Even with all of that said, I don’t mean to sound like this is, for me, all about the precedent of Lewis. There are scriptural exhortations that provide a strong basis for viewing our witness to the gospel in this way. It’s part of the very fabric of Peter’s 1st epistle, for example. I mean, sheesh, he advises obedience to persecuting tyrants and cruel slave masters, and he appeals to the obedient suffering of Christ as the basis for his argument.
I do understand that people on all sides of this topic do see context as relevant. Different political systems come with different duties and obligations of a citizen. I, for example, certainly wouldn’t want to argue that abolitionists or civil rights leaders were in the wrong (though I do believe that some of them pursued their objectives in a godly way and some did not). I am only arguing that the people who pursue winsomeness have scriptural justification for doing so, as well as the legacy of Lewis to demonstrate its potential for effectiveness. And I know, I know, Lewis had his fair share of detractors, and he did not shy away from telling the truth to appease them. But hopefully my point is becoming clear that irrespective of many of the particulars of application, I find there doesn’t seem to be room in your teachings for the spirit of 1 Peter and for the striving to apply those principles in a way similar to how Lewis did.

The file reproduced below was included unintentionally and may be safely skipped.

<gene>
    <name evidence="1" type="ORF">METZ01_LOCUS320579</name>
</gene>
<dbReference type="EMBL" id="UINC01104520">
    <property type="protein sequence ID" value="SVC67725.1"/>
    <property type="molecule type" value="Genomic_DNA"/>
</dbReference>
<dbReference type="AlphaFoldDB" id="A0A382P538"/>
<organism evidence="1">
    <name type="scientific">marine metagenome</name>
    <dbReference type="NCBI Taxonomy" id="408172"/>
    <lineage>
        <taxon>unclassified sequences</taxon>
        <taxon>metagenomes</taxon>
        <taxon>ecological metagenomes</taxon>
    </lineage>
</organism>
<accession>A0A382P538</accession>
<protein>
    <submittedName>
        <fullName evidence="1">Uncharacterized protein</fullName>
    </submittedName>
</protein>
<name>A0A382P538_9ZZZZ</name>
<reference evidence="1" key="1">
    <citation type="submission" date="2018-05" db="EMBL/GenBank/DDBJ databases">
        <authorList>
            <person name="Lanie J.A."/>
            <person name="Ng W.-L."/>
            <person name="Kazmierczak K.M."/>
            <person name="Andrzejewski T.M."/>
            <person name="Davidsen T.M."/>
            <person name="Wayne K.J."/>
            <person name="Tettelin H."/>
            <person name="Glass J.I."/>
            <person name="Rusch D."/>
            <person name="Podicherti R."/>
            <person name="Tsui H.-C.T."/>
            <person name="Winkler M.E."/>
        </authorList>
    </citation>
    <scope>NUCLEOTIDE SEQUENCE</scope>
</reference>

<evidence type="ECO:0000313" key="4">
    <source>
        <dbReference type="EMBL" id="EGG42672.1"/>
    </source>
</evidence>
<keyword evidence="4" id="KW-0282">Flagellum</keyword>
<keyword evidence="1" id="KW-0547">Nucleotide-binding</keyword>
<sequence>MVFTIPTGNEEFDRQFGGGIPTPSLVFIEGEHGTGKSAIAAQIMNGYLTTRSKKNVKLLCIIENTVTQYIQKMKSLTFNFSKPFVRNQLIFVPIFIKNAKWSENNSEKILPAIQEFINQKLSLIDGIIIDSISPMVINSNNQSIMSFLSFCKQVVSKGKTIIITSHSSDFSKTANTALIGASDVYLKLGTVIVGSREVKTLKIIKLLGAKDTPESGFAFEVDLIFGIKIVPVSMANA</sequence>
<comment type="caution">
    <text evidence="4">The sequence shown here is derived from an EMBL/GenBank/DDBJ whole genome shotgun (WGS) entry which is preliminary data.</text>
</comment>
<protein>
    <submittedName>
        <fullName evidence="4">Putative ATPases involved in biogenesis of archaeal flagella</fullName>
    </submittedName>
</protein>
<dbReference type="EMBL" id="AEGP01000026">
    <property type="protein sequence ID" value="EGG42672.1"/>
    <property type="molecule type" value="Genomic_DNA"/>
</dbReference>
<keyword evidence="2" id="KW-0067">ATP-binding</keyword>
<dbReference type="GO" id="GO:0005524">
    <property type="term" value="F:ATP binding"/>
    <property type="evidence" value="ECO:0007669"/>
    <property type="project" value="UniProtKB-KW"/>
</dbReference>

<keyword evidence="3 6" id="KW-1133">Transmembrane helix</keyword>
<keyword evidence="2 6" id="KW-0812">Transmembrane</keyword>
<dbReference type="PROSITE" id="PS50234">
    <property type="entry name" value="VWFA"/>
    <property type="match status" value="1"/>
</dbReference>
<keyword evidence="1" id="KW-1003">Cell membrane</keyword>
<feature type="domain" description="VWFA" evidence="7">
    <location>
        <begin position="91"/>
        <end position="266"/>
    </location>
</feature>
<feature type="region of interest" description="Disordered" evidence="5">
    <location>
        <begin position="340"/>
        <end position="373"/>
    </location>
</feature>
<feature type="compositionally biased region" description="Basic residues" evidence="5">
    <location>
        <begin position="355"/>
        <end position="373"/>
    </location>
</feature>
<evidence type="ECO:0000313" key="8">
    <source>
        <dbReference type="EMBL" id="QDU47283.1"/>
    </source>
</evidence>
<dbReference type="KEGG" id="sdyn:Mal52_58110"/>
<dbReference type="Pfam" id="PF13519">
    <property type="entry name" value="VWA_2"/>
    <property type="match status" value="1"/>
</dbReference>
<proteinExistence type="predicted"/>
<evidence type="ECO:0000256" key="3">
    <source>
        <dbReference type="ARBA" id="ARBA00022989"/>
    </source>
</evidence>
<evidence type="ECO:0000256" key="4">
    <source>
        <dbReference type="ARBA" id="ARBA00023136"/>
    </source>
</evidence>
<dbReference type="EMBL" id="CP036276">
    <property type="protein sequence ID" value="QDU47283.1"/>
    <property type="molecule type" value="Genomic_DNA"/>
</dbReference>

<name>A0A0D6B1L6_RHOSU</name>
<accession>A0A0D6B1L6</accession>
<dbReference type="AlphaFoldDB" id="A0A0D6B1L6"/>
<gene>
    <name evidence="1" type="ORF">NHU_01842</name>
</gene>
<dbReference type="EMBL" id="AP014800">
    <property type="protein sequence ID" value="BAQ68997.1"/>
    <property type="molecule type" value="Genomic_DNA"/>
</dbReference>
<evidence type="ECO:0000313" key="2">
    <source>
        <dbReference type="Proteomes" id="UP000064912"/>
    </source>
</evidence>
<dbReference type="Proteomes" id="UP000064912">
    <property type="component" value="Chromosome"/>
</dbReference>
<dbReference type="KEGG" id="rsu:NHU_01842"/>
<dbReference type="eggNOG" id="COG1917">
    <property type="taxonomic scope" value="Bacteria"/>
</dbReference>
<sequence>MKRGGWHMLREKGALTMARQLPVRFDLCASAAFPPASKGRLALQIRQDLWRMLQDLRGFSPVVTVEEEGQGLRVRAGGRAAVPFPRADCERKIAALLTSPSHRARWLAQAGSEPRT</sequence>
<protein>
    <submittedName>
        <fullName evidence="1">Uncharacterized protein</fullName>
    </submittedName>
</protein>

Ken, I certainly don’t believe that everyone must be combative, or that everyone must drop everything and devote themselves to one cause only. And I also believe that winsomeness actually is a Christian duty. I agree with you also that Lewis, by staying in his lane, did far more long term good than he would have done otherwise. That said, I would only say that our scales of evaluation are way off. We live in a generation that has thrown millions of babies into the fiery lap of Molech, and yet we have a tendency to think that we have the ability to tell the difference between the prophet Amos and Tucker Carlson.
You post titled, “The Naughty Boy of Evangelicalism,” should really have been titled, “Monitor Your Poo.”
Also, you were having way too much fun!!
Jon, well, not way too much.
Donations to Ukraine?
When you go to the JEEP website to donate, by the “donate” button it says:
“Covenant Bible Church in Alaska is presently handling all JEEP donations. Please add a note designating your gift ‘Ukraine Relief.’”
But when you click on the “donate” button the drop-down box only has a selection for “JEEP” and no way to designate “Ukraine Relief”
I clicked over there fully intending to donate, but that discrepancy threw me off
Would you please check with your contacts and as them to clarify/fix their website?